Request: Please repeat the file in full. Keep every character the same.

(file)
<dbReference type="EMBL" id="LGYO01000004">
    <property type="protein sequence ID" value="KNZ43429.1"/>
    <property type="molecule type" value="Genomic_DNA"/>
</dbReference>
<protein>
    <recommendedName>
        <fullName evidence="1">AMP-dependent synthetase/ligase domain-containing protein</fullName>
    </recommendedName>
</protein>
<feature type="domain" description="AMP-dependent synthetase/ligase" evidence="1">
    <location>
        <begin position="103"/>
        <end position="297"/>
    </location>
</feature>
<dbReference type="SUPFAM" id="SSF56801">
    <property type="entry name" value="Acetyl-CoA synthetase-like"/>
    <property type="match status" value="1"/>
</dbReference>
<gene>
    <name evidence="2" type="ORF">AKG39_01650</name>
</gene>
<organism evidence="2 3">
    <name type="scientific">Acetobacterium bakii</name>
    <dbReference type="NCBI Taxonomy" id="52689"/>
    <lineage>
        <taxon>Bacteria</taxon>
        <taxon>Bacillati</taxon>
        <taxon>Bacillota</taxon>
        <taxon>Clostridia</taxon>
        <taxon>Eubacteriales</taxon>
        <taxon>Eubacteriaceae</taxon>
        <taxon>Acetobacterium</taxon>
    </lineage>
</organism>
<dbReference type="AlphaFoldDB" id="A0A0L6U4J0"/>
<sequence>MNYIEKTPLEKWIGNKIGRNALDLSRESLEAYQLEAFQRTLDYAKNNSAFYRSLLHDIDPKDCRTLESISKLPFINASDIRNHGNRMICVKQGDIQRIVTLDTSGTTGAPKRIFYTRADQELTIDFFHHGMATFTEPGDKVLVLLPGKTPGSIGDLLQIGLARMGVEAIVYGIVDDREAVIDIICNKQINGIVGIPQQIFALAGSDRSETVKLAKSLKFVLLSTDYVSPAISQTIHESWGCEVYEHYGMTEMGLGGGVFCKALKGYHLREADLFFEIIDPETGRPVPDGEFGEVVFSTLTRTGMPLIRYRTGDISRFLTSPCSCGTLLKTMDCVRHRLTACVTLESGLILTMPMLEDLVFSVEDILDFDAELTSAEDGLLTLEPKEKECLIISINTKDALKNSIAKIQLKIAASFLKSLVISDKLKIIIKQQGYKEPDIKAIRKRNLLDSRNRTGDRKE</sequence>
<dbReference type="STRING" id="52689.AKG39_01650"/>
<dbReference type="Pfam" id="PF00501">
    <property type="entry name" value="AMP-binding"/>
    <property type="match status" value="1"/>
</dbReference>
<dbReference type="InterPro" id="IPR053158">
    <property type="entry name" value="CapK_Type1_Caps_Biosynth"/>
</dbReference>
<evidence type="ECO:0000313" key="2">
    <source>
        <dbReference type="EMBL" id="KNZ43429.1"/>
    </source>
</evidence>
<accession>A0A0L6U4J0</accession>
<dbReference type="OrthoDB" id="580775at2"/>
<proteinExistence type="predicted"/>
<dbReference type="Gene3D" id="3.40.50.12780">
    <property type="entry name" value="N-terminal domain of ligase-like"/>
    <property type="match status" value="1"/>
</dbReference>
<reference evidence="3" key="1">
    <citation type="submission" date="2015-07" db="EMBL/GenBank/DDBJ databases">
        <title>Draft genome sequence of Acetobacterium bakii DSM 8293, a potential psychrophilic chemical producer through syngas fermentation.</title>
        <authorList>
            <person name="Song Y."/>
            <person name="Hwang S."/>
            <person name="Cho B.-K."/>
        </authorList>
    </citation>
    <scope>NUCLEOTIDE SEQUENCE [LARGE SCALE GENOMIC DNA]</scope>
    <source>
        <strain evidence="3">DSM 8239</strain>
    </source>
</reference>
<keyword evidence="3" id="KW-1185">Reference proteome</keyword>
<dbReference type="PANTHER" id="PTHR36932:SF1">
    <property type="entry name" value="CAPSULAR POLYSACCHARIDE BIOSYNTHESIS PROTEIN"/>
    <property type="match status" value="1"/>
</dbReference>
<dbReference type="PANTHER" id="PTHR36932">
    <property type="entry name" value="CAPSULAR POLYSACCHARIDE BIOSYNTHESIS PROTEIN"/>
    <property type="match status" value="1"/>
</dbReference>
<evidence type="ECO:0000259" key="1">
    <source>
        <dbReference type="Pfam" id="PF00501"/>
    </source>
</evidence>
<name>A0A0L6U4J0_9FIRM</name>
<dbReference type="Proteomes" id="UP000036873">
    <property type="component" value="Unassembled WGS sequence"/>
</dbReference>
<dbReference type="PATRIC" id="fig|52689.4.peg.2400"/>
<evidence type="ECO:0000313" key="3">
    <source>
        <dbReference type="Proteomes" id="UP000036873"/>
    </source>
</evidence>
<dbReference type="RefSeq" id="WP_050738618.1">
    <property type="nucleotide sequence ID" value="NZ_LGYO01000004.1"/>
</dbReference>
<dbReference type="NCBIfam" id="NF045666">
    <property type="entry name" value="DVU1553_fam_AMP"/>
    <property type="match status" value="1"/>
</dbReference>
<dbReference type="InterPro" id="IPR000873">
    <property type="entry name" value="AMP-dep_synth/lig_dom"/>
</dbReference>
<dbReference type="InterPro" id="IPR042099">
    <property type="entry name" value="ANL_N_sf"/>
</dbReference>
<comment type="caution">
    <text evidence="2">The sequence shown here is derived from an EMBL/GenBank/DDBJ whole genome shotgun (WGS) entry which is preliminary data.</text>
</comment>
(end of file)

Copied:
<dbReference type="EMBL" id="LGYO01000004">
    <property type="protein sequence ID" value="KNZ43429.1"/>
    <property type="molecule type" value="Genomic_DNA"/>
</dbReference>
<protein>
    <recommendedName>
        <fullName evidence="1">AMP-dependent synthetase/ligase domain-containing protein</fullName>
    </recommendedName>
</protein>
<feature type="domain" description="AMP-dependent synthetase/ligase" evidence="1">
    <location>
        <begin position="103"/>
        <end position="297"/>
    </location>
</feature>
<dbReference type="SUPFAM" id="SSF56801">
    <property type="entry name" value="Acetyl-CoA synthetase-like"/>
    <property type="match status" value="1"/>
</dbReference>
<gene>
    <name evidence="2" type="ORF">AKG39_01650</name>
</gene>
<organism evidence="2 3">
    <name type="scientific">Acetobacterium bakii</name>
    <dbReference type="NCBI Taxonomy" id="52689"/>
    <lineage>
        <taxon>Bacteria</taxon>
        <taxon>Bacillati</taxon>
        <taxon>Bacillota</taxon>
        <taxon>Clostridia</taxon>
        <taxon>Eubacteriales</taxon>
        <taxon>Eubacteriaceae</taxon>
        <taxon>Acetobacterium</taxon>
    </lineage>
</organism>
<dbReference type="AlphaFoldDB" id="A0A0L6U4J0"/>
<sequence>MNYIEKTPLEKWIGNKIGRNALDLSRESLEAYQLEAFQRTLDYAKNNSAFYRSLLHDIDPKDCRTLESISKLPFINASDIRNHGNRMICVKQGDIQRIVTLDTSGTTGAPKRIFYTRADQELTIDFFHHGMATFTEPGDKVLVLLPGKTPGSIGDLLQIGLARMGVEAIVYGIVDDREAVIDIICNKQINGIVGIPQQIFALAGSDRSETVKLAKSLKFVLLSTDYVSPAISQTIHESWGCEVYEHYGMTEMGLGGGVFCKALKGYHLREADLFFEIIDPETGRPVPDGEFGEVVFSTLTRTGMPLIRYRTGDISRFLTSPCSCGTLLKTMDCVRHRLTACVTLESGLILTMPMLEDLVFSVEDILDFDAELTSAEDGLLTLEPKEKECLIISINTKDALKNSIAKIQLKIAASFLKSLVISDKLKIIIKQQGYKEPDIKAIRKRNLLDSRNRTGDRKE</sequence>
<dbReference type="STRING" id="52689.AKG39_01650"/>
<dbReference type="Pfam" id="PF00501">
    <property type="entry name" value="AMP-binding"/>
    <property type="match status" value="1"/>
</dbReference>
<dbReference type="InterPro" id="IPR053158">
    <property type="entry name" value="CapK_Type1_Caps_Biosynth"/>
</dbReference>
<evidence type="ECO:0000313" key="2">
    <source>
        <dbReference type="EMBL" id="KNZ43429.1"/>
    </source>
</evidence>
<accession>A0A0L6U4J0</accession>
<dbReference type="OrthoDB" id="580775at2"/>
<proteinExistence type="predicted"/>
<dbReference type="Gene3D" id="3.40.50.12780">
    <property type="entry name" value="N-terminal domain of ligase-like"/>
    <property type="match status" value="1"/>
</dbReference>
<reference evidence="3" key="1">
    <citation type="submission" date="2015-07" db="EMBL/GenBank/DDBJ databases">
        <title>Draft genome sequence of Acetobacterium bakii DSM 8293, a potential psychrophilic chemical producer through syngas fermentation.</title>
        <authorList>
            <person name="Song Y."/>
            <person name="Hwang S."/>
            <person name="Cho B.-K."/>
        </authorList>
    </citation>
    <scope>NUCLEOTIDE SEQUENCE [LARGE SCALE GENOMIC DNA]</scope>
    <source>
        <strain evidence="3">DSM 8239</strain>
    </source>
</reference>
<keyword evidence="3" id="KW-1185">Reference proteome</keyword>
<dbReference type="PANTHER" id="PTHR36932:SF1">
    <property type="entry name" value="CAPSULAR POLYSACCHARIDE BIOSYNTHESIS PROTEIN"/>
    <property type="match status" value="1"/>
</dbReference>
<dbReference type="PANTHER" id="PTHR36932">
    <property type="entry name" value="CAPSULAR POLYSACCHARIDE BIOSYNTHESIS PROTEIN"/>
    <property type="match status" value="1"/>
</dbReference>
<evidence type="ECO:0000259" key="1">
    <source>
        <dbReference type="Pfam" id="PF00501"/>
    </source>
</evidence>
<name>A0A0L6U4J0_9FIRM</name>
<dbReference type="Proteomes" id="UP000036873">
    <property type="component" value="Unassembled WGS sequence"/>
</dbReference>
<dbReference type="PATRIC" id="fig|52689.4.peg.2400"/>
<evidence type="ECO:0000313" key="3">
    <source>
        <dbReference type="Proteomes" id="UP000036873"/>
    </source>
</evidence>
<dbReference type="RefSeq" id="WP_050738618.1">
    <property type="nucleotide sequence ID" value="NZ_LGYO01000004.1"/>
</dbReference>
<dbReference type="NCBIfam" id="NF045666">
    <property type="entry name" value="DVU1553_fam_AMP"/>
    <property type="match status" value="1"/>
</dbReference>
<dbReference type="InterPro" id="IPR000873">
    <property type="entry name" value="AMP-dep_synth/lig_dom"/>
</dbReference>
<dbReference type="InterPro" id="IPR042099">
    <property type="entry name" value="ANL_N_sf"/>
</dbReference>
<comment type="caution">
    <text evidence="2">The sequence shown here is derived from an EMBL/GenBank/DDBJ whole genome shotgun (WGS) entry which is preliminary data.</text>
</comment>